The MTA's experiment with foldable seats, introduced as a result of overcrowding which was itself a result of years of underinvestment in mass transit even as the city's population swelled, is off to a roaring start. (In the sense that someone may have roared and destroyed a pair of the seats on Wednesday morning.)

The Daily News reports that an L train featuring the new seats that fold and get locked into place along the wall had to be taken out of service shortly after 7:30 a.m. on Wednesday, after an inspector in Canarsie couldn't get the seat to lock in the upright position. The cause was apparently bent metal brackets and ripped out cables from one of the seats, while another one was just broken in some way.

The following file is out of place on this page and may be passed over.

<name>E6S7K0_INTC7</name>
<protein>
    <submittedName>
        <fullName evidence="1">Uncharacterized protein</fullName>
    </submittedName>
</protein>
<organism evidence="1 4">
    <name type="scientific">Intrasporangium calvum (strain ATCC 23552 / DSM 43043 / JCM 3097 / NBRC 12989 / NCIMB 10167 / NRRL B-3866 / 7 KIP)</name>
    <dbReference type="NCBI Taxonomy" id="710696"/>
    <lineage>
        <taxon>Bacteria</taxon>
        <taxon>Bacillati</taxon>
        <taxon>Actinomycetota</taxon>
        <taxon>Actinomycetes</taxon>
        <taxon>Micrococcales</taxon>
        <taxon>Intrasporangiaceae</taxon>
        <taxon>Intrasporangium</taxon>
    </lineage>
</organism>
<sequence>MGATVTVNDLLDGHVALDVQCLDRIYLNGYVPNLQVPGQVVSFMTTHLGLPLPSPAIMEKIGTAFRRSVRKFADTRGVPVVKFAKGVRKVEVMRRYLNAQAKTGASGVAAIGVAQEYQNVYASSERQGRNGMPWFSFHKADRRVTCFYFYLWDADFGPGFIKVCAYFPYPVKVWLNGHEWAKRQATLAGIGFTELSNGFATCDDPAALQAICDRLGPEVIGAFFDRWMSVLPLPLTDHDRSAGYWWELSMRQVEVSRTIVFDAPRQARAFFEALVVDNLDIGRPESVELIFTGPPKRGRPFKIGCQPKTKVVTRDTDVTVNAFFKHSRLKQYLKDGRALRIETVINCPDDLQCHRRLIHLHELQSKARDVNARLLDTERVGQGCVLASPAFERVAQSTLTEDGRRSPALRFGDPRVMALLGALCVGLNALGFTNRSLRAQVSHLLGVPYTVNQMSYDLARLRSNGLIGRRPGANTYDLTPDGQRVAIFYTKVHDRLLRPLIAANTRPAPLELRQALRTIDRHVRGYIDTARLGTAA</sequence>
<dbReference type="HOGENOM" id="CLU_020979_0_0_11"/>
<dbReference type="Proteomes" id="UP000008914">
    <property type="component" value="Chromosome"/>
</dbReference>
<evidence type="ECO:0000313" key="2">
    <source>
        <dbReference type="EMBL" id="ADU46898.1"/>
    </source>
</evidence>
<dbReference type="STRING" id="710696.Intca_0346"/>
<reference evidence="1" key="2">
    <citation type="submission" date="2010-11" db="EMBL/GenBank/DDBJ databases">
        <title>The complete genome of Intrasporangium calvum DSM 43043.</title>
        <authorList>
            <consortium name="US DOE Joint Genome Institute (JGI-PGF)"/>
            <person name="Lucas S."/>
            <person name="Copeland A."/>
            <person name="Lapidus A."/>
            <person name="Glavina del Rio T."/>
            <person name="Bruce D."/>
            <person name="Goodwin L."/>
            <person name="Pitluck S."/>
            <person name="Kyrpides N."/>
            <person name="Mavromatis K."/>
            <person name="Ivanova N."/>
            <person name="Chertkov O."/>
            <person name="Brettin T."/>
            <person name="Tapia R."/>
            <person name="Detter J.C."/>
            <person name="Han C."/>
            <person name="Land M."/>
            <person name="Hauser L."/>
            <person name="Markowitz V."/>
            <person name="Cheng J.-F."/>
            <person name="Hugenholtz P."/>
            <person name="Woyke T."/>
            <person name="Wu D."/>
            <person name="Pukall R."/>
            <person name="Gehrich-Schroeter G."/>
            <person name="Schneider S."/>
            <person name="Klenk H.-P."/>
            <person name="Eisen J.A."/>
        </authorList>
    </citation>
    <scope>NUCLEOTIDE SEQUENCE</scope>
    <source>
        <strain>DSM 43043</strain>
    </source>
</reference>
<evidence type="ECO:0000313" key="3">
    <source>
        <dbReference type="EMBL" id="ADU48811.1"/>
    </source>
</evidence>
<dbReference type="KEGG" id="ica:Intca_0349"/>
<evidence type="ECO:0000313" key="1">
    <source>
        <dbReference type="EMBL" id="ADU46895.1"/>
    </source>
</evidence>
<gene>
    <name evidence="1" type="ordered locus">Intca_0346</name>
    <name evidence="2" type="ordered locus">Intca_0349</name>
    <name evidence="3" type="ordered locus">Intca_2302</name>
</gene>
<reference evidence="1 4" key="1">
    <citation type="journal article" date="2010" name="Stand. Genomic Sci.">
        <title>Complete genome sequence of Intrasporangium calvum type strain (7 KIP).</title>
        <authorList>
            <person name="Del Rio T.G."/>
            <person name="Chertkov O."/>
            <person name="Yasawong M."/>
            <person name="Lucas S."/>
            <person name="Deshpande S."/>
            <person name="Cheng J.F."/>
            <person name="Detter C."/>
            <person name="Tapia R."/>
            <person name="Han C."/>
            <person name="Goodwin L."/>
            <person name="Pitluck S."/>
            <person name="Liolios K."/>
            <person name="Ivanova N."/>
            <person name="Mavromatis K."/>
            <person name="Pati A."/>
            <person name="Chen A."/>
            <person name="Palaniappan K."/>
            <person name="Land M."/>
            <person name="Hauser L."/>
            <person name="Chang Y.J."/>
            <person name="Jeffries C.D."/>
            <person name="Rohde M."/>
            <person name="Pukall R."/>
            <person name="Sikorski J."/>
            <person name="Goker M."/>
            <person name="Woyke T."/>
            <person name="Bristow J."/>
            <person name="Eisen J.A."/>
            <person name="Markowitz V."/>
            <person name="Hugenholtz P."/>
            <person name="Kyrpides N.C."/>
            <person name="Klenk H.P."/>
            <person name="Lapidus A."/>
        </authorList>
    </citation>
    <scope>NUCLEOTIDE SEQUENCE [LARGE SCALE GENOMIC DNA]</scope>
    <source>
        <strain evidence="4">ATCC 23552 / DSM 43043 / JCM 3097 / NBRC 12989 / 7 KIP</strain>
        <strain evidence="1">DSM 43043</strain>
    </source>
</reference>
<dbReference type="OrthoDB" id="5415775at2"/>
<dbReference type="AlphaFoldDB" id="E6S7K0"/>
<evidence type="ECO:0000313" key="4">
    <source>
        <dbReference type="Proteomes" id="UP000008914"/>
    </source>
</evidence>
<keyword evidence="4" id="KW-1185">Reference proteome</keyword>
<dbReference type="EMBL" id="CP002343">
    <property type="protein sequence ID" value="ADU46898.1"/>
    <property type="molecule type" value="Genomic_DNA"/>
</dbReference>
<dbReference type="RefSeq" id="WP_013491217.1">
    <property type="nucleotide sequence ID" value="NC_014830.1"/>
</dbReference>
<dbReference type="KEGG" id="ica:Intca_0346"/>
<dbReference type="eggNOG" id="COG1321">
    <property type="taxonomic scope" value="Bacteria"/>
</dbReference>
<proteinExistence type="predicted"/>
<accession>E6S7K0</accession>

An MTA spokesperson told Gothamist they could confirm there "was an apparent issue with one of the foldable benches and the train was back in service the same day," but did not say what caused the issue.

The addition of the foldable seats on the L train is a recent innovation, with the seats locked in the upright position during morning and evening rush hours for the purposes of fitting more people on the train and getting them on it more quickly. Straphangers haven't exactly been over the moon about the seats, with one complaining to the Post that the distance between poles on the cars cause people to lean against each other when the train moves, and another rider simply calling the idea "stupid."